Do you hate getting up in the morning? Don’t see yourself as a morning person? Ikigai is a word used by the Japanese to explain (as Ken Mogo, neuroscientist, defines it) “your reason to get up in the morning”.
Whilst some of us do not experience this Monday morning dread, a lot of us do and it may even be shortening our life expectancy.
Many people who are already rather successful in their career will admit that even they haven’t found their ikigai, ye it is clear that all the craftsmen, teachers and farmers out the have.
So what is ikigai and how can we adopt it into our lives so that we can find the joys in even the most mundane of days?
To find your Ikigai, you must ask yourself these four questions:
- What do I love?
- What am I good at?
- What can I be paid for now?
- What does the world need?
Once you’ve asked yourself those four vital questions, you can then begin to put together your own version of the above image and begin finding your Ikigai, and eventually lead yourself to a more fulfilling life.
Many people believe that their job is the issue but more often than not is an unfulfilled mind-set that holds someone back. Once you find the balance, things often because much easier.
In the book “Ikigai the Japanese Secret to a Long and Happy Life” by Hector Garcia and Fransesc Miralles, they state the 10 rules to follow when in search for your own Ikigai.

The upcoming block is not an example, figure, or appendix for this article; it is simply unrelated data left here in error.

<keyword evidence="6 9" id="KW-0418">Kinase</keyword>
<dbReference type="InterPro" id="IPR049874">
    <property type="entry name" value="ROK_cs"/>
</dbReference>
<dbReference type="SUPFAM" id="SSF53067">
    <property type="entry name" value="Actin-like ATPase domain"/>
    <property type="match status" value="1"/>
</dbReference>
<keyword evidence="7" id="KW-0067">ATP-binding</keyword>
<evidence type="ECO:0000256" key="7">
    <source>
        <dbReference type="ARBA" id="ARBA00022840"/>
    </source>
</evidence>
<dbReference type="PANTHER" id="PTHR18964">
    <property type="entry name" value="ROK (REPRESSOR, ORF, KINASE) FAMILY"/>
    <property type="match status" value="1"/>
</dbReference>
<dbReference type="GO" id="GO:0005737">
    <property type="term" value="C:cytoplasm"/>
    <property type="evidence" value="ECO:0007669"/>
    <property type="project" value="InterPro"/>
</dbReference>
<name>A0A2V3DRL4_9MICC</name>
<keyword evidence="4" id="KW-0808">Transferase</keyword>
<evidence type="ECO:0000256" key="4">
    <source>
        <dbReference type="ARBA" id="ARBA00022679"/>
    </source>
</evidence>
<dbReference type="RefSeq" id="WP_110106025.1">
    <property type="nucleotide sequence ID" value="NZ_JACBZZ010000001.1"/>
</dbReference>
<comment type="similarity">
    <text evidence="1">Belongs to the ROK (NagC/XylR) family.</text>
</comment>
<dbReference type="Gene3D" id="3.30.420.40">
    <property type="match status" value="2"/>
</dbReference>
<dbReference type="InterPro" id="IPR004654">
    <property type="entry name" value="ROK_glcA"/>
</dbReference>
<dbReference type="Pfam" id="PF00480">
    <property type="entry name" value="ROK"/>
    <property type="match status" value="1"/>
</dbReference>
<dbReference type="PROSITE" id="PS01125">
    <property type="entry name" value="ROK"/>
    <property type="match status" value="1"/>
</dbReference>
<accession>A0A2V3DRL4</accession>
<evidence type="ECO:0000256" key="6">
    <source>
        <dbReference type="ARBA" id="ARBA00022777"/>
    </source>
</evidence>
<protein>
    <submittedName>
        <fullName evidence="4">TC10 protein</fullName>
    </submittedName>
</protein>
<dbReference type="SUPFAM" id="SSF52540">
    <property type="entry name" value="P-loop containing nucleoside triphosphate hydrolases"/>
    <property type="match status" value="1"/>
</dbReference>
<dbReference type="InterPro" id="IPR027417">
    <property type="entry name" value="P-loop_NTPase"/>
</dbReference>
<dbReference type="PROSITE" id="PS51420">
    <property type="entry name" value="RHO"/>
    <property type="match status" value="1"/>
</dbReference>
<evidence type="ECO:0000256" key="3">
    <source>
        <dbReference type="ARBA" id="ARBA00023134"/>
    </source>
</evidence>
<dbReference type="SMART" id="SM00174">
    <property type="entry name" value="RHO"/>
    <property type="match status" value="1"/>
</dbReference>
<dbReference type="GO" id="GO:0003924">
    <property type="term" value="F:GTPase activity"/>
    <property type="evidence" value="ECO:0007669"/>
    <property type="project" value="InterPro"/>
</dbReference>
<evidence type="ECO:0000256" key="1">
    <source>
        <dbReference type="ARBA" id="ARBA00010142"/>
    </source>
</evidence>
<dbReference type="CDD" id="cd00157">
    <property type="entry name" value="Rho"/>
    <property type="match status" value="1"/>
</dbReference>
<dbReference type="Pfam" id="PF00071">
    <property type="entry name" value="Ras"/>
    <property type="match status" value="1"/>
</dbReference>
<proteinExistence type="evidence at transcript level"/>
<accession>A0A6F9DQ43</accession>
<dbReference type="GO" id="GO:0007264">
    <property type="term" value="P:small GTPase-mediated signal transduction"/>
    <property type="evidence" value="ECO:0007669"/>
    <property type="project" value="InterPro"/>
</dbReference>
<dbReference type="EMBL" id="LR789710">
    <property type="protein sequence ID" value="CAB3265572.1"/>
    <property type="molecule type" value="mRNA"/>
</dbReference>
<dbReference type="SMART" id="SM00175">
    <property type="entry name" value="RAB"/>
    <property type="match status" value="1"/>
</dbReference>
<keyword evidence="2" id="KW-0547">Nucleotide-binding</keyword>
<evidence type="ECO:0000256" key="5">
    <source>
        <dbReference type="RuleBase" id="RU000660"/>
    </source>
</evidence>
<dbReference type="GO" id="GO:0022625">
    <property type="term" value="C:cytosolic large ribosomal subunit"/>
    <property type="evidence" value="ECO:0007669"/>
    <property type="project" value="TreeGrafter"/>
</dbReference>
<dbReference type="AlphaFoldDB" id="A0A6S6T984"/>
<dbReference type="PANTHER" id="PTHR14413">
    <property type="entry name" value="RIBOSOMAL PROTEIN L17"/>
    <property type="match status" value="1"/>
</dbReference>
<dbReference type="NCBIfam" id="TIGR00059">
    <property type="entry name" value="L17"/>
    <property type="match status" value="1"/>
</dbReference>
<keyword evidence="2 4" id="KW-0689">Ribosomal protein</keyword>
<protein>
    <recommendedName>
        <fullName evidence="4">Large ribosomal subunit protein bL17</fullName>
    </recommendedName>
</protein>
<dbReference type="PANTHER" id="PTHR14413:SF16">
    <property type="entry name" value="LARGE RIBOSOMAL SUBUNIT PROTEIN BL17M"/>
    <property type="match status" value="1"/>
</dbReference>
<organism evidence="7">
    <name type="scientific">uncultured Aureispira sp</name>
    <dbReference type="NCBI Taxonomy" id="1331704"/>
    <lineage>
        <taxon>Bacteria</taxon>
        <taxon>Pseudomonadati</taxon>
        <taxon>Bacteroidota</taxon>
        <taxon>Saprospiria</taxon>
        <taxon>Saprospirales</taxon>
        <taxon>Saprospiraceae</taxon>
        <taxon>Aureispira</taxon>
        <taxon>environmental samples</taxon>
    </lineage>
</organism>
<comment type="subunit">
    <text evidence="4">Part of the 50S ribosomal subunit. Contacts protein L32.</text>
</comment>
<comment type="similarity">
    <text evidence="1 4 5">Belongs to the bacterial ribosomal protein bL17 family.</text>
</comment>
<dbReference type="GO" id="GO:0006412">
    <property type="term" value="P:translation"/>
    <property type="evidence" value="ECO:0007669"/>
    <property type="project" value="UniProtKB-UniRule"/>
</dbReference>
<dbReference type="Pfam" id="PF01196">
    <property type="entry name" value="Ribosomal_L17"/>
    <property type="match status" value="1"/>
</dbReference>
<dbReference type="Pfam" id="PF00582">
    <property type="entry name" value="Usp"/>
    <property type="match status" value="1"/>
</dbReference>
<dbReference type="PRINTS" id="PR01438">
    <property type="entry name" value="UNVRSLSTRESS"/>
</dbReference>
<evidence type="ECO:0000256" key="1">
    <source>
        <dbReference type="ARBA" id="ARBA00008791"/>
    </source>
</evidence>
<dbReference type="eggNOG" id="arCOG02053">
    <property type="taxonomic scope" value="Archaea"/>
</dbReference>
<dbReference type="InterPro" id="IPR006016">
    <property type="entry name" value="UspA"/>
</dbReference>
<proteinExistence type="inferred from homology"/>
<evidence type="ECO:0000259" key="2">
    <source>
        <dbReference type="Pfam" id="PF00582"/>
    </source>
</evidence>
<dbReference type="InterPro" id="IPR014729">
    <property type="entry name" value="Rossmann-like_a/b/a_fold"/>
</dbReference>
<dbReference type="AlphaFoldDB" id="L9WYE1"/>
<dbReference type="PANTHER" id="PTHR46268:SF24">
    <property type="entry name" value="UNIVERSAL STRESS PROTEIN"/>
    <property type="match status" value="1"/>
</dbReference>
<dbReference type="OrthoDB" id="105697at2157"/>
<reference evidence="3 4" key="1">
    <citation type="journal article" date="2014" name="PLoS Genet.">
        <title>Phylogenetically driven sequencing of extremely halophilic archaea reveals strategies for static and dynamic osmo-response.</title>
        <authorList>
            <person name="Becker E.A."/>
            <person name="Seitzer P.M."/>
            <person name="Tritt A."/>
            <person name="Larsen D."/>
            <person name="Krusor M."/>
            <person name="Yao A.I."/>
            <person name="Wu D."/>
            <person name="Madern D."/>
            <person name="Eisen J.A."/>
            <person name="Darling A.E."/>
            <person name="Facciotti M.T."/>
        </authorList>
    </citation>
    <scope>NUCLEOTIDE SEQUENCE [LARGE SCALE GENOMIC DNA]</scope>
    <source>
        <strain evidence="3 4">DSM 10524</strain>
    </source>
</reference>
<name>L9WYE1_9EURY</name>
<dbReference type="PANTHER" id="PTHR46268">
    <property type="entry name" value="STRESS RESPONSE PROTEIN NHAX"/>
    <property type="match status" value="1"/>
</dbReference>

- Stay active and don’t retire
- Leave urgency behind and adopt a slower pace of life
- Only eat until you are 80% fill
- Surround yourself with good friends
- Get in shape through daily, gentle exercise
- Smile and acknowledge people around you
- Reconnect with nature
- Give thanks to anything that brightens our day and makes us feel alive
- Live in the moment
- Follow your ikigai
Life expectancy in Japan is among some of the best in the world, even though they have their fair share of natural disatsters and economic challenges.
It is clear that a sense of belonging and a clear purpose (alongside a healthy diet and regular exercise) is the magical ingredients for real happiness and success in life.
Take Jiro Ono as an example. He is the oldest Michelin starred chef in the world and at the age of 92, he’s still thriving: